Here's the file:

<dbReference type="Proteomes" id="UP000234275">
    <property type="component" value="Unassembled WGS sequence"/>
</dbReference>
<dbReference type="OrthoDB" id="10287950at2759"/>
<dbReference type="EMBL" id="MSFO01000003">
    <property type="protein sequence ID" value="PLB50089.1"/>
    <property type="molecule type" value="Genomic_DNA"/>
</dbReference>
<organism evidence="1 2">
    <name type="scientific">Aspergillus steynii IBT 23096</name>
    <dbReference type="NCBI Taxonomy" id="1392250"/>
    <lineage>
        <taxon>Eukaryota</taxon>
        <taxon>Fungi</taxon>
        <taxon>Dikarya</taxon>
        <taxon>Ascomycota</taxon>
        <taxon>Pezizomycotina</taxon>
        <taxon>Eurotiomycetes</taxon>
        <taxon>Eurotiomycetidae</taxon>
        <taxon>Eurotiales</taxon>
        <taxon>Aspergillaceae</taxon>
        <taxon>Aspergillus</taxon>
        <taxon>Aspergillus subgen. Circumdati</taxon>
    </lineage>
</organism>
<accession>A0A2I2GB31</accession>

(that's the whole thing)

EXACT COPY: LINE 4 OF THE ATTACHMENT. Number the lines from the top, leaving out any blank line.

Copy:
<dbReference type="OrthoDB" id="10287950at2759"/>